I was born in California, moved the Arizona, then Nevada. My stepdad's a southern guy; he doesn't use phrases like these often, though. I've always understood them, even used them a few times, myself. I guess the usage varies, not so much within something so big as a state, but rather in a neighborhood, or among a family. Siblings in my school, I've noticed, have a common way of speech, and each family's uses of pronunciation and idioms and such are unique within themselves. Your understanding of others' speech just depends on what you were raised around.
My part of the state, at least, was heavily settled by people from Oklahoma, Missouri, etc., and if you listen, it's really noticeable in a lot of the colloquial usage.
So essentially your sentences mean the same thing with and without the here/there. They are grammatically unnecessary, not necessarily a reason to stop using them.
And they provide emphasis.
For fun (as in because I'm weird this way) I looked up Merriam-Webster's take on this. I think the information under there as an adjective might apply
I just learned that "there" can be an adjective. Whoa. Thanks! :)
Edit: I had already used it that way. But, hadn't become conscious of it until your post.
How would you describe the difference in meaning between “I’m going to wear it to work on Monday” and “I’m going to wear it to work on Monday here” when this use of “here” doesn’t refer to a place (i.e. not as an adverb, but rather as a particle), and without using the word “here” in your description of the difference in meaning? (Your usage example of “coming up here on Monday” is also unclear to me.) Since you’ve described this use of “here” as a deïntensifier, in what way does the “here”-less sentence exhibit intensification?
I think you're right about the de-intensification function.
However, I also think that in the usage you describe, the words "here" and "there" do maintain a literal meaning that fits with their usual meaning or is only a slight extension.
Both "here" and "there" can refer to place, time, or both place and time, and I think that in the usage you're describing,
- "here" means that that the decision or state of affairs being referred to is with the speaker, or with a group that includes the speaker, at this particular time, and
- "there" is essentially the same except that it refers to some other person or group, and doesn't include the speaker, so the state of affairs doesn't apply to the speaker (at least directly), though it still might be relatively immediate time-wise, or it's not immediate time-wise, but may still apply to the speaker.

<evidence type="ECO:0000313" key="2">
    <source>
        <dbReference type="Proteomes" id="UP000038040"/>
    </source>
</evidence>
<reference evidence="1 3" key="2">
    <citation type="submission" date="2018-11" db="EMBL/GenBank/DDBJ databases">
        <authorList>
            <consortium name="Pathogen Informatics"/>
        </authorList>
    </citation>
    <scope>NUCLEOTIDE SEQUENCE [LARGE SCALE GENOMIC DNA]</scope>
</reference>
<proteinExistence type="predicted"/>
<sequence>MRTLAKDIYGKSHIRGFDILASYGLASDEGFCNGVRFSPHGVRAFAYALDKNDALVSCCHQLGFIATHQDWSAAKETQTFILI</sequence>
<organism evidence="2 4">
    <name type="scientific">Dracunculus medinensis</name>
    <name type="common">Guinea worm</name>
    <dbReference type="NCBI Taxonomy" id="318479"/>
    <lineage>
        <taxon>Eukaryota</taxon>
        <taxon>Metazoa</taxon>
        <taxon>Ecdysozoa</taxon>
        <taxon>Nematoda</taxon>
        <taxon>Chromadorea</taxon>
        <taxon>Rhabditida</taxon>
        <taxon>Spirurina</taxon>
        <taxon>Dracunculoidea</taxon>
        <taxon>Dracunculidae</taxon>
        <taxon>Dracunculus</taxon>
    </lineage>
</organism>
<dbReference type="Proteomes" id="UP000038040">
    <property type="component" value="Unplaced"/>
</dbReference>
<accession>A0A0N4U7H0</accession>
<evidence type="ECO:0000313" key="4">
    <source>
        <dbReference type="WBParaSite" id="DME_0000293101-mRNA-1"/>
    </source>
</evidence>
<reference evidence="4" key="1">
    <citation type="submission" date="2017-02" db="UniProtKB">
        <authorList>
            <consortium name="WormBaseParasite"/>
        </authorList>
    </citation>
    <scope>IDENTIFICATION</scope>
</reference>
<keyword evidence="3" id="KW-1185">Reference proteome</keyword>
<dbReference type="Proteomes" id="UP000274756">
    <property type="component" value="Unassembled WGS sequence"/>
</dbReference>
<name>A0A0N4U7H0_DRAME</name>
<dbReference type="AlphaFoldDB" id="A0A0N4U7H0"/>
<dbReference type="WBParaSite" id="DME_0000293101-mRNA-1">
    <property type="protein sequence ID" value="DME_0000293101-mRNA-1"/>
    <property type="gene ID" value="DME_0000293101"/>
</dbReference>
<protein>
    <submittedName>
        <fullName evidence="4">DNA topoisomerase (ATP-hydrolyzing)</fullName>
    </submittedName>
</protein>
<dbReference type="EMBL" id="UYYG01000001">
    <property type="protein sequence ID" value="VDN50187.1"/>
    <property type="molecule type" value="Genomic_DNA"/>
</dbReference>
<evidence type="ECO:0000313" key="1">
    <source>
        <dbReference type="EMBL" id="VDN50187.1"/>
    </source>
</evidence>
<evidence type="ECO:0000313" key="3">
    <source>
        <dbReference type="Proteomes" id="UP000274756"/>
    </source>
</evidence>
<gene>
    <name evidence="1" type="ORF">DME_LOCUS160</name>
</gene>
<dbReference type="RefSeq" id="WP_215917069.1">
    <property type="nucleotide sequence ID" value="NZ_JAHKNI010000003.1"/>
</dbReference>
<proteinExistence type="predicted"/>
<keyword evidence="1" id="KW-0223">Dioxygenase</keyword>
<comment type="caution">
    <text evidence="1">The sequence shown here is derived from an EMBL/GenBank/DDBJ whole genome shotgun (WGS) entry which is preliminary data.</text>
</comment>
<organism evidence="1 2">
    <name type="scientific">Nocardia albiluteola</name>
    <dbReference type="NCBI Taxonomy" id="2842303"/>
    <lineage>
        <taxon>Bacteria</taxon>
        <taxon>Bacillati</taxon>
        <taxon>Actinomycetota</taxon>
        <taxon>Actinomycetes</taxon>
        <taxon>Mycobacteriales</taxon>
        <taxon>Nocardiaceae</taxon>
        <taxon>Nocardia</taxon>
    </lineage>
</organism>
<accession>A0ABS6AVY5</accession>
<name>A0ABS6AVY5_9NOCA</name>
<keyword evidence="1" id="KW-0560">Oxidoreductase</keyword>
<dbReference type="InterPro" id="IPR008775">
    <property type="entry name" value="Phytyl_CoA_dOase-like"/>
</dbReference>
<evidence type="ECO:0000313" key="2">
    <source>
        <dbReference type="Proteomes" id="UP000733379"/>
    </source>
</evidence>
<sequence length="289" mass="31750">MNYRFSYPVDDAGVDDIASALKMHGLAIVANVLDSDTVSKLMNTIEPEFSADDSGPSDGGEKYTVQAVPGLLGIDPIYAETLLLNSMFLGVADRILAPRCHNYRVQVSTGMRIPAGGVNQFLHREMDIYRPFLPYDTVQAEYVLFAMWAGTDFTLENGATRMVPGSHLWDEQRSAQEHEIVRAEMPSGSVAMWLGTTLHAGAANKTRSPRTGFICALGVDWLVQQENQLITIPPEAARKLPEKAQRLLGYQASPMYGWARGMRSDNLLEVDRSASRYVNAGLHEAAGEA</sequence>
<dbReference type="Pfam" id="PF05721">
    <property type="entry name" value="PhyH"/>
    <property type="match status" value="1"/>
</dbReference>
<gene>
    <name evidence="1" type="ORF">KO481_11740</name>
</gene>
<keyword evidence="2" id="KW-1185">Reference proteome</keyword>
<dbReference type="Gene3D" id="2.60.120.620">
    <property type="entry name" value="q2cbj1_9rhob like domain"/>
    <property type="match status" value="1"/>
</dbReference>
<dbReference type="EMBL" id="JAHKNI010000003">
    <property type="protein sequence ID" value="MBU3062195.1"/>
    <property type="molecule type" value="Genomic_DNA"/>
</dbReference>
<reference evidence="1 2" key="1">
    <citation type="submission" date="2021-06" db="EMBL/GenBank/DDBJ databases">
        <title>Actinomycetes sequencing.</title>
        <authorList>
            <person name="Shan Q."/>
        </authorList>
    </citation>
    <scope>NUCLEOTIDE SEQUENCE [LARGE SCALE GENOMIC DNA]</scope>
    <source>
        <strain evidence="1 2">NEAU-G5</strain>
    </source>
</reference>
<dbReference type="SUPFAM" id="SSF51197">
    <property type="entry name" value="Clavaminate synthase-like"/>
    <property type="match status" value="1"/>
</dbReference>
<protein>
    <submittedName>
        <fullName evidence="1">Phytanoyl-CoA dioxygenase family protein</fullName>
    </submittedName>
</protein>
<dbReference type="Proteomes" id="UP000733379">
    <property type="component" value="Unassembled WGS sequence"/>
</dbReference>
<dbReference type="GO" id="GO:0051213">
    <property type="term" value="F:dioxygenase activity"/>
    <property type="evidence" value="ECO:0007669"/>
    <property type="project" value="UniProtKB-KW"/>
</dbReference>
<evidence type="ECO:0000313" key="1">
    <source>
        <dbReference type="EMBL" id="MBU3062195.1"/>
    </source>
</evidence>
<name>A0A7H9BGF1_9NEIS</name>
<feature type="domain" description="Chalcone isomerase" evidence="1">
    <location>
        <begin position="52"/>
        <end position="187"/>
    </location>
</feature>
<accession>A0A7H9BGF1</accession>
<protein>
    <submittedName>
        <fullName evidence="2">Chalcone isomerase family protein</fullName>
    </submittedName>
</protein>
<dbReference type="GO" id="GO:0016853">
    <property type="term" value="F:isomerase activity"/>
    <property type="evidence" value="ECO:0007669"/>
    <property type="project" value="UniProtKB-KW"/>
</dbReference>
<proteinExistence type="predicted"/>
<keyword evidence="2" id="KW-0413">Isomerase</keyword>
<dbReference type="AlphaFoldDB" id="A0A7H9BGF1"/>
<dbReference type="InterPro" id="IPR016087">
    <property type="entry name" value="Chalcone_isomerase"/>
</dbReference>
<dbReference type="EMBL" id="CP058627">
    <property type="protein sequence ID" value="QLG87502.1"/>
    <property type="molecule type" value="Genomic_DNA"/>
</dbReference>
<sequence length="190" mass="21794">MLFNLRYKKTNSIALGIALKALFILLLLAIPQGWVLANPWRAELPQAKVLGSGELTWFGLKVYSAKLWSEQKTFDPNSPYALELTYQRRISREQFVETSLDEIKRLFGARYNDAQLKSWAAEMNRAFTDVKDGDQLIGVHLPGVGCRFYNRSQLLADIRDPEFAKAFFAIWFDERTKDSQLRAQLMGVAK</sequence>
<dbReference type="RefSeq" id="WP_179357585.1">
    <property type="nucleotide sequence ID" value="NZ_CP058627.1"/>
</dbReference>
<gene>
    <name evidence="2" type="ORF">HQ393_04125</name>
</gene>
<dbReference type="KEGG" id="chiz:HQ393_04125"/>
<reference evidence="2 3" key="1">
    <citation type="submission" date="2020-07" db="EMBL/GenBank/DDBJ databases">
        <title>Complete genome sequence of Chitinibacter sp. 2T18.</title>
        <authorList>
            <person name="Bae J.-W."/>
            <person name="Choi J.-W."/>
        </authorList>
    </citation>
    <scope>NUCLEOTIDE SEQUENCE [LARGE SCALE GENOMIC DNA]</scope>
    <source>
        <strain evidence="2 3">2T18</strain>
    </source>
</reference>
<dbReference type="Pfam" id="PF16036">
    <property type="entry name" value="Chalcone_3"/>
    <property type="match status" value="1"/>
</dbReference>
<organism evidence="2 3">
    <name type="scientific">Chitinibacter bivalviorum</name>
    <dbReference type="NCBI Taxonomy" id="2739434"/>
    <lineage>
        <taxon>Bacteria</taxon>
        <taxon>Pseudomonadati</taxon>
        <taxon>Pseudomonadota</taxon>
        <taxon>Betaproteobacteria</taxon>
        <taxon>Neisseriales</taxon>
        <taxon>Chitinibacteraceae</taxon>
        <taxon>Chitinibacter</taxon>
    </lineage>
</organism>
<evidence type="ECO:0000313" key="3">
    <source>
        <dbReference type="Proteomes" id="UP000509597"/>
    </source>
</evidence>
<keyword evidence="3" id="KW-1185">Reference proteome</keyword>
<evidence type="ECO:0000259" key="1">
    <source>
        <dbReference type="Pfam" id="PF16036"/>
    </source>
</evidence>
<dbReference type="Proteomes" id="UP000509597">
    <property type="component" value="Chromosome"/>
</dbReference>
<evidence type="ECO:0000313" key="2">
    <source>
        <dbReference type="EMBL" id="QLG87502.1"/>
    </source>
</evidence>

And the lady at the store can of course be forgiven for her interpretation, given that the particular place you both found yourself in at the time was the store. ;-)
And the slightly different but still related "this here Monday" mentioned by others is of course "this Monday (relatively) immediately upon us", etc.
"I know that in this context, the words have a function in English and I use them all the time."
I disagree with your assessment. I see no reason to use those words in the contexts you gave in the last two examples. The first could make sense if it was an accountant speaking of a client coming to the accountant's office.
You must be a Southerner. A sentence like "I'm going to do this here," sounds perfectly natural if I hearken back to the normal manner of speaking in my hometown. Here has nothing to do with place. At best it is an intensifier or at worst a meaningless filler word. But as I learned in a Spanish linguistics class, "El uso es la norma". Your sentences sound perfectly normal in Southern English.
I have heard people use "there/here" unnecessarily, though not like the examples given. I think it is just meant to make the sentence more casual. I say things like "We should have lunch here in a bit" when talking to friends and family.
It's kind of being used the same way people use the superfluous "at" when speaking casually. Saying "where are you at?" instead of just "where are you?"